Wednesday, March 07, 2012

You know a storm is hiding in there somewhere, notice the  flat calm sea, hard to sail in that. 
We are safe and sound in Sri Lanka.  We are pretty tired but happy to be here.  Check in was not difficult but long and a bit confusing.  We motored the last 15 miles because the wind was on our nose.  Here are some pretty nice shots from our passage. 
Look carefully, there is a water spout. A tornado is it's land cousin, 

Just great, pan sized. 

Monday, March 05, 2012

Well, I am on shift again and it is 9 at night. We are motoring in dead calm conditions, the sea is so flat that you could see your reflection like it was a mirror. A freighter just went by to the south of us, we are within 100 nm of Sri Lanka and we have about 200 nm to go to get to Galle, where we will enter the country. I imagine we will be seeing more freighters and fish boats the closer we get, all the traffic from the Med. headed for the Far East take this route and just skim the tip of Sri Lanka headed for the Malaka Straits and Singapore. 
Speaking of fishing boats we were slowly sailing along today and a fishing boat appears on the horizon. As we get closer he turns and starts putting up a bow wave coming towards us. I get out the binoculars and see someone waving from the top of the boat. What to do, we are on the high seas heading into pirate country and a lone boat makes a beeline for us. Fortunately, others have told us that mostly it is just fisherman wanting cigarettes, sure enough, that's what it was. Neither Barry or I smoke and it has been proven to be dangerous to your health so although other cruisers stock up on tobacco products for trade and barter we never have. I bought a flat of Coca Cola for just that purpose. The guys (there were 6) onboard did not look too happy that we didn't have cigarettes for them and were even sadder when we said we didn't have beer but they took the Coke anyway. We were given 4 small bonito in exchange, a pretty fair deal all around. I cooked up one for my supper and it was delicious.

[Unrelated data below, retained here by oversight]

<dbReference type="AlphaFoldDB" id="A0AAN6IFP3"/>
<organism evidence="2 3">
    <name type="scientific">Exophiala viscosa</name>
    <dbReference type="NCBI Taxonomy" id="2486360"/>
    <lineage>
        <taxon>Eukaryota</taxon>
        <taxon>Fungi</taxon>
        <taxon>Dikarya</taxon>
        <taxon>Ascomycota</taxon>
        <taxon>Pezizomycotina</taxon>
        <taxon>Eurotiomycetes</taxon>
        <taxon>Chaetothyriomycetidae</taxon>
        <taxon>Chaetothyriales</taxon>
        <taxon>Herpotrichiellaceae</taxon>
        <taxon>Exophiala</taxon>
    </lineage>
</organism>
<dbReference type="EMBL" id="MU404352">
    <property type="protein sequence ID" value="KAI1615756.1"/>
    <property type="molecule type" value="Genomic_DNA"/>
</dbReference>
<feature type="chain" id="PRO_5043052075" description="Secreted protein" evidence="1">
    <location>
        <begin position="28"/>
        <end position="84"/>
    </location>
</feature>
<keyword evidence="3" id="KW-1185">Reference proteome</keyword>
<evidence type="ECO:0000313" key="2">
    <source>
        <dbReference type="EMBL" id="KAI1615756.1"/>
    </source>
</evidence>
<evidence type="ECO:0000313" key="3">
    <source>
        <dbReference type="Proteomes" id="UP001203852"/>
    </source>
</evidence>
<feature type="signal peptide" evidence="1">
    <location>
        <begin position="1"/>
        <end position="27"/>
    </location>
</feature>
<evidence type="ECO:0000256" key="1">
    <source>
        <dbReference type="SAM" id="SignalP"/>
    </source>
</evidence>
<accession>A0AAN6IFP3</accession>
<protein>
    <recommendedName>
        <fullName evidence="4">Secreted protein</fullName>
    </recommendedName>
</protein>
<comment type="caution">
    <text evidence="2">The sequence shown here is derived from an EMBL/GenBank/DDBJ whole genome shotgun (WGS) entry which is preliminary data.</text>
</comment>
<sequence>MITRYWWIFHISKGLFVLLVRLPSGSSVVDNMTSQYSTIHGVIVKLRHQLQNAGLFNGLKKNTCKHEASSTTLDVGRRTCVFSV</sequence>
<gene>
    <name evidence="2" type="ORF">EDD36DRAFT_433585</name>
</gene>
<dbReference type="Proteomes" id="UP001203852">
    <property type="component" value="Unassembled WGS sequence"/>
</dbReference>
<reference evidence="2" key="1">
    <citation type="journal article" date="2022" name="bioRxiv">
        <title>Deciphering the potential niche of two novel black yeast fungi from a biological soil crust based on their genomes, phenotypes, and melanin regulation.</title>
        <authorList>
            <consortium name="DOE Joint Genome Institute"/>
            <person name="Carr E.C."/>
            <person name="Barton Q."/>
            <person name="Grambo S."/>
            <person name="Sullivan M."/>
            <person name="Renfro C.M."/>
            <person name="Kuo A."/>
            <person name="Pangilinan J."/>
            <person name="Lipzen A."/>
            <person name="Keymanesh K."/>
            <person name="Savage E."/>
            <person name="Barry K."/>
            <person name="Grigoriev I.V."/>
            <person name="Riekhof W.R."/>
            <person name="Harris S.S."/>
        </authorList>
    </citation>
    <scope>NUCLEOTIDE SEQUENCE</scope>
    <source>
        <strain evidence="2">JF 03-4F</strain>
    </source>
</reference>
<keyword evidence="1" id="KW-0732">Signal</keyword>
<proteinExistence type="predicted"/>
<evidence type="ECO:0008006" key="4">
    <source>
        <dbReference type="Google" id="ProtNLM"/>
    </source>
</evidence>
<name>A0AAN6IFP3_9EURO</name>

I thought I would let you know what a day on passage can be like. Most of the hours of darkness are taken up with sleep, one of us tries to get into bed at 1800 hours or 6 PM, he/she gets up at 9, does a 4 hour shift, to bed at 0100, back on shift at 0500 then depending on how you slept back to sleep again at 0800 for as long as you can. This sleeping between the 2 of us takes up 14 hours of the day each of us having the potential of 7 hours of sleep which in reality is usually about 5 1/2. We sometimes nap during the day. Yesterday I was inspired to design and print new boat cards, we have a small printer/scanner/fax on board that miraculously has survived in the marine environment for over 5 years and we can still buy cartridges for it, that took me about 3 hours. Barry and I had 2 games of scrabble. I am trying to teach myself to play the recorder, I can read music and have directions for the fingering so all I need to do it practise. I have 2 hymn books on board so I page through them looking for hymns in the key of C (no sharps or flats, I am not very good at those yet) and then I murder those poor hymns for about 10 minutes each until they kind of sound like they should, then I try to play them faster and mostly I fail miserably. At least only Barry is being subject to this torture, there is not another soul within 100 miles most likely. Today's project was to get our new sail cover to fit on our boom. We gave the wrong dimensions to the sail maker so that the bottom of the cover which was supposed to slide into the track on the boom was too loose and would not stay in the boom. We have some extra slides on board so in order to get them to fit on the boom Barry had to cut a section out it with our handy dandy Dremmel tool (Thanks GEORGIE. Once he had done that we discovered the slides were too big, out came the file and the Dremmel again and we filed off about 3 mm of hard plastic off of 11 slides. Then I sewed them onto the sail cover. The first one I made sure it was really going to stay on and made a thorough job of it. We tested it out and sure enough it was in the wrong spot, out come the scissors and I started over. In order to stitch these slide on, I have a palm which I wear around my wrist that has a bit on it that help to push the needle through the very tough plasticised fabric. Then I use a pair of pliers to pull the needle through the other side. I managed to sew on 4 slides today so I have a project for tomorrow. 
When we are motoring the boat sails itself, we put on the auto pilot and it steers to a compass heading that we set. All we have to do is look up every 10 minutes or so to make sure we aren't going to run into anything. When we are sailing we have to be a bit more vigilant because most times our wind vane in steering (in order to save on electricity and not run our batteries down with the auto pilot). When the wind vane steers it goes in the direction of the wind you have set it for. So for instance if you are heading 270 degrees or straight west all is good, until the wind shifts. The wind may veer 20 or 30 degrees and all of a sudden you are headed for Madagascar instead of Sri Lanka, OPPS! It would be necessary to adjust your sail trim and your wind vane so that you are once again headed in the correct direction.